Although there was doubt Akola could maintain a business through a nonprofit framework, especially in a national, luxury retail space, Brittany’s desire to keep women as the bottom line prevailed. “It is really hard for a nonprofit to provide a dependable job for an average of $15 an hour, but we’re filling a gap in our city that no one, yet, has been able to fill.”
When speaking at a Bush Center Women’s Summit, Brittany was introduced to Neiman Marcus CEO Karen Katz.
Intrigued by the social brand, Karen challenged Brittany to create an elevated line. “Karen said, ‘We believe in what you’re doing, and we want to see hundreds of women in Dallas employed. We will walk alongside you to make that happen.’ To have that perspective [from a CEO] is really unheard of.”
Akola became the first full-impact brand in a luxury, retail space—meaning 100% of the profits are reinvested. And gemstones found in Africa and cut in India were added to create a really unique, elevated line.
Neiman Marcus launched Akola this fall, across all Neiman Marcus channels, in every store nationwide as well as online and in the catalog. The high-end necklaces and bracelets sell for up to $495 and are made exclusively by the 100 Dallas women. The Uganda line is sold through the Neiman Marcus contemporary department, CUSP, for under $100, and supports the Ugandan women living in extreme poverty. All Akola items purchased give back 100% of the profits to employ and empower women in Dallas and Uganda, respectively.
The jewelry sold at Neiman Marcus is exclusive to the department store, and new collections will debut throughout the seasons. The fall collection has about 14 necklaces and bracelets, and the amount will only keep increasing.
The timeline to accomplish a fall launch was quick. Karen and Brittany met in January, purchase orders were made in May, and the line sold in Neiman Marcus stores in late August. The Dallas women employees were trained to hand silk knot in just three weeks.
“It’s been great to see the reinvestment here in the women who have slipped through the cracks, the unemployable women,” said Brittany. Akola’s business model is creating a domino effect for generations to come. It allows the children of these women to see their moms making a living and working hard, providing for their children and giving them hope for a bright future.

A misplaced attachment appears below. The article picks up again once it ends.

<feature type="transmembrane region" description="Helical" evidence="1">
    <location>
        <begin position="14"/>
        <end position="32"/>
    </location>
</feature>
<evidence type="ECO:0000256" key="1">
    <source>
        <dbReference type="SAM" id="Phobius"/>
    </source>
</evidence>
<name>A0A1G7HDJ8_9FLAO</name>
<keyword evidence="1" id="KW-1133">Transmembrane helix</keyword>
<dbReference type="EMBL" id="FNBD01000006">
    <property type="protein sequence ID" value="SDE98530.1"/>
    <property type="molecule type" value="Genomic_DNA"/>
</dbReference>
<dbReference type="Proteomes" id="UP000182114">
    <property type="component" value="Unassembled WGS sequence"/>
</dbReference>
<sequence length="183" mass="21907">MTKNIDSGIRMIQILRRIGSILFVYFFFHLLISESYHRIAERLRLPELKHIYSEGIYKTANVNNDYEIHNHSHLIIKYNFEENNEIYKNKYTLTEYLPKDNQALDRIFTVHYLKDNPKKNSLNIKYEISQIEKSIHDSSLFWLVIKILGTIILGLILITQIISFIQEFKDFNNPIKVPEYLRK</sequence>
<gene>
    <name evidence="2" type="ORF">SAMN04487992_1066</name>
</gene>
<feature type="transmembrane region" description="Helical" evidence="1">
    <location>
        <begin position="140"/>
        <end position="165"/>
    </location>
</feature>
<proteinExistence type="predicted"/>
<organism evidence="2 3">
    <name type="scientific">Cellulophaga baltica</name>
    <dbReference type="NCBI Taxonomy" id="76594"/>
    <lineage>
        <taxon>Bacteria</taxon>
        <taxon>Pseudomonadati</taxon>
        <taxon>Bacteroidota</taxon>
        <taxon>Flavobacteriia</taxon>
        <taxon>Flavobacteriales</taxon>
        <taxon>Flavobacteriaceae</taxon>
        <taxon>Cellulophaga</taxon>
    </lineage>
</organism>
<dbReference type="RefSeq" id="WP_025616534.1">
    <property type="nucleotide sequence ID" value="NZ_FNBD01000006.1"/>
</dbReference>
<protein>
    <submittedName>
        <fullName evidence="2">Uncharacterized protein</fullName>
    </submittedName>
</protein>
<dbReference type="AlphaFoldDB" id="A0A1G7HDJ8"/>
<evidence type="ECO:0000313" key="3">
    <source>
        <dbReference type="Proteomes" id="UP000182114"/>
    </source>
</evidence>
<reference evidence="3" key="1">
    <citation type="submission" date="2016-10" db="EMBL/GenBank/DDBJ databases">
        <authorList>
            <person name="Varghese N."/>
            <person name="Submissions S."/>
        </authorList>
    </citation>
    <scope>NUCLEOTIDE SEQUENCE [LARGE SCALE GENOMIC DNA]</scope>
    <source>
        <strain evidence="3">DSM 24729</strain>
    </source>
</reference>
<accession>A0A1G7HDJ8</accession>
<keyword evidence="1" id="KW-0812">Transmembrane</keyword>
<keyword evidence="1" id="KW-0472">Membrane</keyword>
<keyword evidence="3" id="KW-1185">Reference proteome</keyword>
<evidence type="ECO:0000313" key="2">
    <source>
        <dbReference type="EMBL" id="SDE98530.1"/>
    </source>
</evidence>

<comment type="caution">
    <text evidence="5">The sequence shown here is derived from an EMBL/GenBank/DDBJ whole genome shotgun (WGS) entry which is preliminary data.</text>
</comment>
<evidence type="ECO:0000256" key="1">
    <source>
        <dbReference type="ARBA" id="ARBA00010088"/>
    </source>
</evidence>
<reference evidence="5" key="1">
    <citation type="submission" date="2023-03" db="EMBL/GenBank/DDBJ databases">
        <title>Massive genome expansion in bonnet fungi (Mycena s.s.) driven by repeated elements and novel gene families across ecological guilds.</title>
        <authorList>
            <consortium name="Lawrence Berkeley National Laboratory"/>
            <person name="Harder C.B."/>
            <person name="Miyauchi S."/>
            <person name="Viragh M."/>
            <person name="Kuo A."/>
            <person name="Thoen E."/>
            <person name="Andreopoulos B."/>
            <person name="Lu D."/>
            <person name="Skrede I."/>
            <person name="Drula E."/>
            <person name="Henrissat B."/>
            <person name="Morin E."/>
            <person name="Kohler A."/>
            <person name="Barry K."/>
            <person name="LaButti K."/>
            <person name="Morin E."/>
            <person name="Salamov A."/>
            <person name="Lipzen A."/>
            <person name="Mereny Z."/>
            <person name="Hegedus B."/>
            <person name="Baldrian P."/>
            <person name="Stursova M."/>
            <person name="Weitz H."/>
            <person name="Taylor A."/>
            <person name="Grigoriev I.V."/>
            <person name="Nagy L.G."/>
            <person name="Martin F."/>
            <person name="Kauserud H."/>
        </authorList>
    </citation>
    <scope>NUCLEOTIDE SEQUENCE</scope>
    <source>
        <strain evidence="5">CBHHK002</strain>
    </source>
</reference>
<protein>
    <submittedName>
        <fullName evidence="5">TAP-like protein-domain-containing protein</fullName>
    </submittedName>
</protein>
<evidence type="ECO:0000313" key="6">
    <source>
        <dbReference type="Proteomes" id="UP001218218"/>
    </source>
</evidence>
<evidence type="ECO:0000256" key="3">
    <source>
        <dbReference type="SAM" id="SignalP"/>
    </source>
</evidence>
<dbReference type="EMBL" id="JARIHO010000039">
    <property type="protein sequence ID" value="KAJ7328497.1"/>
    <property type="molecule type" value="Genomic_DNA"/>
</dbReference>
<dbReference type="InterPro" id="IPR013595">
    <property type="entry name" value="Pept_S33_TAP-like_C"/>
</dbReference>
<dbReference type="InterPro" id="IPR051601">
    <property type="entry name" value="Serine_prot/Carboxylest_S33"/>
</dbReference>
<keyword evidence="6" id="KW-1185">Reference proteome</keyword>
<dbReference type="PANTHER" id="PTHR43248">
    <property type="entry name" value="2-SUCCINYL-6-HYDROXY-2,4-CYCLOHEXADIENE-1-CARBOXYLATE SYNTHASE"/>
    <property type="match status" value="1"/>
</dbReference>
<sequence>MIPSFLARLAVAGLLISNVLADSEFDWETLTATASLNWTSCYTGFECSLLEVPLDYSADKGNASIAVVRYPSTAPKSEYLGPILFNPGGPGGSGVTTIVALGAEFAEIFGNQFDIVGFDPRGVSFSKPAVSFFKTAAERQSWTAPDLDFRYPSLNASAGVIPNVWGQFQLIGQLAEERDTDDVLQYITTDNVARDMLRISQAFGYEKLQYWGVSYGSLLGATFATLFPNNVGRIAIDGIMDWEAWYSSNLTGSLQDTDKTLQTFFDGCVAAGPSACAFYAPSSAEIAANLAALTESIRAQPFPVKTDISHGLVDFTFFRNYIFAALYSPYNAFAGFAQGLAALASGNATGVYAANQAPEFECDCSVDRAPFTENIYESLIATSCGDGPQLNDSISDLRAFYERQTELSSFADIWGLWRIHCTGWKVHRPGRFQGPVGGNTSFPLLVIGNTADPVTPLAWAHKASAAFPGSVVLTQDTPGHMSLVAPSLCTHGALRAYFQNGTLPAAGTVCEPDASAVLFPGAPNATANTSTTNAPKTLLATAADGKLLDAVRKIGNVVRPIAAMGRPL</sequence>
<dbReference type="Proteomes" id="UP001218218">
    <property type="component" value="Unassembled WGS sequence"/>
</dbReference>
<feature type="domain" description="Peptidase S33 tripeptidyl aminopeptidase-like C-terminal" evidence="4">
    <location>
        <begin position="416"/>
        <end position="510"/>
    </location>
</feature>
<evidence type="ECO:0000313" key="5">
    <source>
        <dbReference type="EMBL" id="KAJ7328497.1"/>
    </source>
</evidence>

Akola worked with 15 local nonprofits this summer that helped bring onboard the 100 Dallas women and provide production facilities. Among them, United Way, Buckner International and Dallas Housing Authority opened their community centers in different areas of Dallas, making accessibility easier for the women working across the city, and Salvation Army sent women from their domestic violence unit to help with production.
“Over a several month period, we were able to onboard all of these women and produce the entire fall line for Neiman’s, and now they’re staying employed doing Holiday and Resort and Trunk Show—future lines at Neiman’s. There’s only a two week break between each production cycle, so they’re able to stay engaged and employed.”
Beyond reinvesting all of the profits, there is measured impact in every part of the production process. Raw materials are used, for example, because they do no harm to the environment or animals. Jewelry assembly gives women new opportunities. Even the distribution center that sends out the product is run as a second-chance job program for women. Throughout every step of the process, women’s lives are being changed and transformed.
A single paper bead can be found on every necklace sold in the elevated line at Neiman Marcus, a symbol of the process and where Akola started.
Brittany Underwood has won several local and national leadership awards, and joined the SMU faculty in 2015, where she teaches a new course on Social Innovation. She says, “Millennials and beyond are interested in social conscious brands and products. It’s an amazing movement.”
Originally published in Plano Profile‘s December 2016 issue.